Trade finance blockchain Contour acquires assets from we.trade – Ledger Insights

Today Contour, the blockchain trade finance network, announced that it has acquired we.trade’s settlement and related legal documents. We.trade, the trade finance network backed by a dozen banks, went bankrupt three months ago after banks decided not to provide additional funds.

To date, Contour has focused on letters of credit, a document-heavy procedure in which trade finance relies on bills of lading that prove goods have been loaded for transport. In contrast, open account trade finance is invoice-based, which was we.trade’s area of ​​focus.

Even before Contour was incorporated, the organization always stated that letters of credit were the first step and would expand into other trade finance offerings.

We.trade’s rulebook offers multiple benefits to Contour. It complies with the new ICC Trade Finance Standard URDTT (explained later). By definition, rulebooks involve extensive legal work and many negotiations with participating banks to agree on a shared set of rules. We.trade has already done the hard work, so Contour is rushing to buy it. Hence Contour’s statement that this acquisition will “significantly reduce the barriers to adding a new open account product.”

The URDTT or Uniform Rules for Digital Trade Transactions (URDTT) is a set of international standards first published by the International Chamber of Commerce last October. It is the product of the Digital Standards Initiative launched in March 2020.

We.trade is no stranger to the Contour team. Contour’s product manager, Josh Kroeker, was previously at HSBC on the team involved in we.trade. That said, he has been with Contour since January 2020.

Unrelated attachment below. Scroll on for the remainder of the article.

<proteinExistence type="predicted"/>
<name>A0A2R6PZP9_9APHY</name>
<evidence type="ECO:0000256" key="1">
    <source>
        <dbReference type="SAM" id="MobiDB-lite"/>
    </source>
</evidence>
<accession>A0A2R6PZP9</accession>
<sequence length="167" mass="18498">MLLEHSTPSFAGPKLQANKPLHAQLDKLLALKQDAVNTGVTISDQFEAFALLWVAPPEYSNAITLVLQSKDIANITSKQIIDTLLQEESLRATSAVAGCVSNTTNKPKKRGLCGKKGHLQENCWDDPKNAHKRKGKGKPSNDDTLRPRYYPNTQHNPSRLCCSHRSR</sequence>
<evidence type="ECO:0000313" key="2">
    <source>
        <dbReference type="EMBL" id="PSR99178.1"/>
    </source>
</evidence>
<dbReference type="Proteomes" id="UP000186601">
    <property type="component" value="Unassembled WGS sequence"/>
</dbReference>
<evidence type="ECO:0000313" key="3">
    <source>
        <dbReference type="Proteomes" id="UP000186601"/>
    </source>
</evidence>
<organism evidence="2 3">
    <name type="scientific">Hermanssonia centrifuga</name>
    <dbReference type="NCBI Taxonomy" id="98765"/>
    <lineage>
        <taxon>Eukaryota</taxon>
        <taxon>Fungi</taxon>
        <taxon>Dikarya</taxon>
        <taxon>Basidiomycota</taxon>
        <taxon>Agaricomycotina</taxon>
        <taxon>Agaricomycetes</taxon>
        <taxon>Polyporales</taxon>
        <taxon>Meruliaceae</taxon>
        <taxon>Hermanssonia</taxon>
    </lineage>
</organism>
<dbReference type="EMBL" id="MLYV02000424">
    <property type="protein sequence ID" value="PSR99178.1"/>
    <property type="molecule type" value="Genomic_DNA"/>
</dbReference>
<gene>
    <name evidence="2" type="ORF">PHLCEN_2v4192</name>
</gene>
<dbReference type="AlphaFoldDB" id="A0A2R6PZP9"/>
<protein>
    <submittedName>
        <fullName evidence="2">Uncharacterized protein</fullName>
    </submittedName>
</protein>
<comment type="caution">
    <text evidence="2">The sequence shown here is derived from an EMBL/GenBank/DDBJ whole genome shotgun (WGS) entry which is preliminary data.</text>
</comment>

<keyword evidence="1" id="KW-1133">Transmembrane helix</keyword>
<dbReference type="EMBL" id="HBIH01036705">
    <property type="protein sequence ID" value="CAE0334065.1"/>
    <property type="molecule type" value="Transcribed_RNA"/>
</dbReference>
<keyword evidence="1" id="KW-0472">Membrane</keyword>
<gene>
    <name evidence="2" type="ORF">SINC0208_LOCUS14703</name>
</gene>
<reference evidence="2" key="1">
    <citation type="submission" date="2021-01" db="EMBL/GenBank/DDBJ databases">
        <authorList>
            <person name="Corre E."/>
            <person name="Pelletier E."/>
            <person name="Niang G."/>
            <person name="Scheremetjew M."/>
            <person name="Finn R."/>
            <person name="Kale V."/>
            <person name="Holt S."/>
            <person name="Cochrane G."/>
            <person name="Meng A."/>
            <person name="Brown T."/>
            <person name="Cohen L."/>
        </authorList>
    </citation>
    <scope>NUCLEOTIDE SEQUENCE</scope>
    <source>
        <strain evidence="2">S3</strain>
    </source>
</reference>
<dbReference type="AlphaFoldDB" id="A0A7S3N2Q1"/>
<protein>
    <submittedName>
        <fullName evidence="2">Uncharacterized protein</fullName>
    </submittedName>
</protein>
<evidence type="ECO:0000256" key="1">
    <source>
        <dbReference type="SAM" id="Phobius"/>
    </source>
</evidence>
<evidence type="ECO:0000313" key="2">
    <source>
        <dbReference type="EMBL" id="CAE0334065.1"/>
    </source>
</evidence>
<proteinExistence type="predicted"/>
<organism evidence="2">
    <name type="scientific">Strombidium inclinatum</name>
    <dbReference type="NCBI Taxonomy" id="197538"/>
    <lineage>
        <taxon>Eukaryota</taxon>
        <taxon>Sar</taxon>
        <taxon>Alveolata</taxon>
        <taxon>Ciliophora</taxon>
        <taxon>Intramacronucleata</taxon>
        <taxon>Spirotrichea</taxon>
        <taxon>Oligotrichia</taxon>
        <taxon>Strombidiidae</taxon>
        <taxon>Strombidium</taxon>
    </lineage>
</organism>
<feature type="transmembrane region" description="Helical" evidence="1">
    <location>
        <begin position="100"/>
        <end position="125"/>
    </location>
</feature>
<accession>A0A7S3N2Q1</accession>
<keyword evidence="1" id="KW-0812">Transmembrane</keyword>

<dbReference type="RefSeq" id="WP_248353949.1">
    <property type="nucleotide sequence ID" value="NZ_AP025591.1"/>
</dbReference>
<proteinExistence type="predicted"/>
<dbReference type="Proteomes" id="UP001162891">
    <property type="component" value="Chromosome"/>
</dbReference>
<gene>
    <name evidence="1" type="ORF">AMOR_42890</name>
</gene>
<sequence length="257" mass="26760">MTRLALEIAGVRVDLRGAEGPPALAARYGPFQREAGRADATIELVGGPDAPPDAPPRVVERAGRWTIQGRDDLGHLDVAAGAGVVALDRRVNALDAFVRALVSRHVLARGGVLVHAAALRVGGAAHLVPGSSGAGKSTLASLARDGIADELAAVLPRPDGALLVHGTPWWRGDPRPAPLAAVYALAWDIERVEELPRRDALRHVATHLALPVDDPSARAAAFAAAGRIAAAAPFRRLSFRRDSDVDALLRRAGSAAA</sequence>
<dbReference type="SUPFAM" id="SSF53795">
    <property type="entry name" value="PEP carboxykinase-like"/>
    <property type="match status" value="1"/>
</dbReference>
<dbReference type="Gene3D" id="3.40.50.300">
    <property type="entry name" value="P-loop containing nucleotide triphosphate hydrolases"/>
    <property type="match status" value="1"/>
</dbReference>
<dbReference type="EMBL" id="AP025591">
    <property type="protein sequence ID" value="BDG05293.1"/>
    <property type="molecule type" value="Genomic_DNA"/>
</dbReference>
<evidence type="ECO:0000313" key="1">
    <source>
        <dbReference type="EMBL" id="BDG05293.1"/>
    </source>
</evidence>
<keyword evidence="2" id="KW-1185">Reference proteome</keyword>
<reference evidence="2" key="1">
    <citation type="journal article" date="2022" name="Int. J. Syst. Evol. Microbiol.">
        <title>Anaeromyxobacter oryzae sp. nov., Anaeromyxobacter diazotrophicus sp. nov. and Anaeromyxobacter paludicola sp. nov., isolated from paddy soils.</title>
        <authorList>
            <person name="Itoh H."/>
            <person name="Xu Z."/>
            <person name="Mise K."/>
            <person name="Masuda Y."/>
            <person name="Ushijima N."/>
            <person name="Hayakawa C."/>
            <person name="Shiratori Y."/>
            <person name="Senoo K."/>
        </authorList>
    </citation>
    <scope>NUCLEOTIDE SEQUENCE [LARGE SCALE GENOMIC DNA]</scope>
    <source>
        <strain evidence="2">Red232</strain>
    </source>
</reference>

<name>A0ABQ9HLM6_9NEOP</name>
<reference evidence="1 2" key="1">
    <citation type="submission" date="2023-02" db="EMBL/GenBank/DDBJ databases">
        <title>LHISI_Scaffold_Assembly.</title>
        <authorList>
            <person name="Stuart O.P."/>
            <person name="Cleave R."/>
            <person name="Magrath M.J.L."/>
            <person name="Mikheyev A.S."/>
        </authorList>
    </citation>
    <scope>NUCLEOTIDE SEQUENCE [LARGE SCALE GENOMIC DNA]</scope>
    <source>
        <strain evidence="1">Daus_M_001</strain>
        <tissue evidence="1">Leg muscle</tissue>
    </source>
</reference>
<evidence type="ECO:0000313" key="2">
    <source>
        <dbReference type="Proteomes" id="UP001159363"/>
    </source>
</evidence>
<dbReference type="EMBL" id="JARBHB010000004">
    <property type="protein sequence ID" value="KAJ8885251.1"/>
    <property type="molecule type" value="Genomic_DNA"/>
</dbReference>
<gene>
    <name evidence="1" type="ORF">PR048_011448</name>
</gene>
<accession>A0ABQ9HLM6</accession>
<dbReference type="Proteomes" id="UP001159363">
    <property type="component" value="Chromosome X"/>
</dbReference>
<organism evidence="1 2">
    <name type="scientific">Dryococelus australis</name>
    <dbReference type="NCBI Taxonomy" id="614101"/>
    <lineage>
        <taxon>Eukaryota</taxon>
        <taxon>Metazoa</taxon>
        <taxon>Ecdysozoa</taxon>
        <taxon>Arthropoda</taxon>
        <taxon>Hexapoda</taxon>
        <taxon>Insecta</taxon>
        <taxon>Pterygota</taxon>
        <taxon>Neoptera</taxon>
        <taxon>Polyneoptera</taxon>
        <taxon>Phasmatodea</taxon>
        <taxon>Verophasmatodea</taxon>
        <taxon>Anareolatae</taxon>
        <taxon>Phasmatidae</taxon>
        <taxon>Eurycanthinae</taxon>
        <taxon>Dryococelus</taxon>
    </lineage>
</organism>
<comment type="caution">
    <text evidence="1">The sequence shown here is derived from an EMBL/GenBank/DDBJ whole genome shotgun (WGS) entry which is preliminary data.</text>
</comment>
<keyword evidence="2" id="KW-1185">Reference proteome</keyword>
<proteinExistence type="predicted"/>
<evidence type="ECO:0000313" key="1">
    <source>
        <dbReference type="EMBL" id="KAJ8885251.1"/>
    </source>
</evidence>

Marco Polo / Overlapping contours

Meanwhile, the ICC’s digital standardization initiative was jointly launched by Marco Polo, another trade finance network that uses the R3 Corda enterprise blockchain. As Contour and Marco Polo begin to have more product overlap, they will be perceived as competitive.

Last week, Marco Polo lost one of the key early leaders, Daniel Cotti. On Linkedin, Cotti announced plans to work with other trade finance experts to offer Trade Consulting as a Service with a digitization practice. Trade publication GTR described this as a negative sign for Marco Polo, which may be the case as he has been slow to gain production traction.

On the other hand, Cotti was also president of electronic bill of lading (eBL) company Bolero, which was sold just three months ago. The sale was not a life-changing financial event for Cotti as he only held a small stake. And given that Bolero’s revenue was around $7 million, the sale price wouldn’t have been huge. However, Cotti’s new venture appears to have some crossover with Contour’s letters of credit business, as it will explore how to “radically transform the documentary trade industry”.

In today’s announcement, Contour positioned its acquisition of we.trade as marking “the beginning consolidation in the blockchain trade finance industry, with Contour leading the way.


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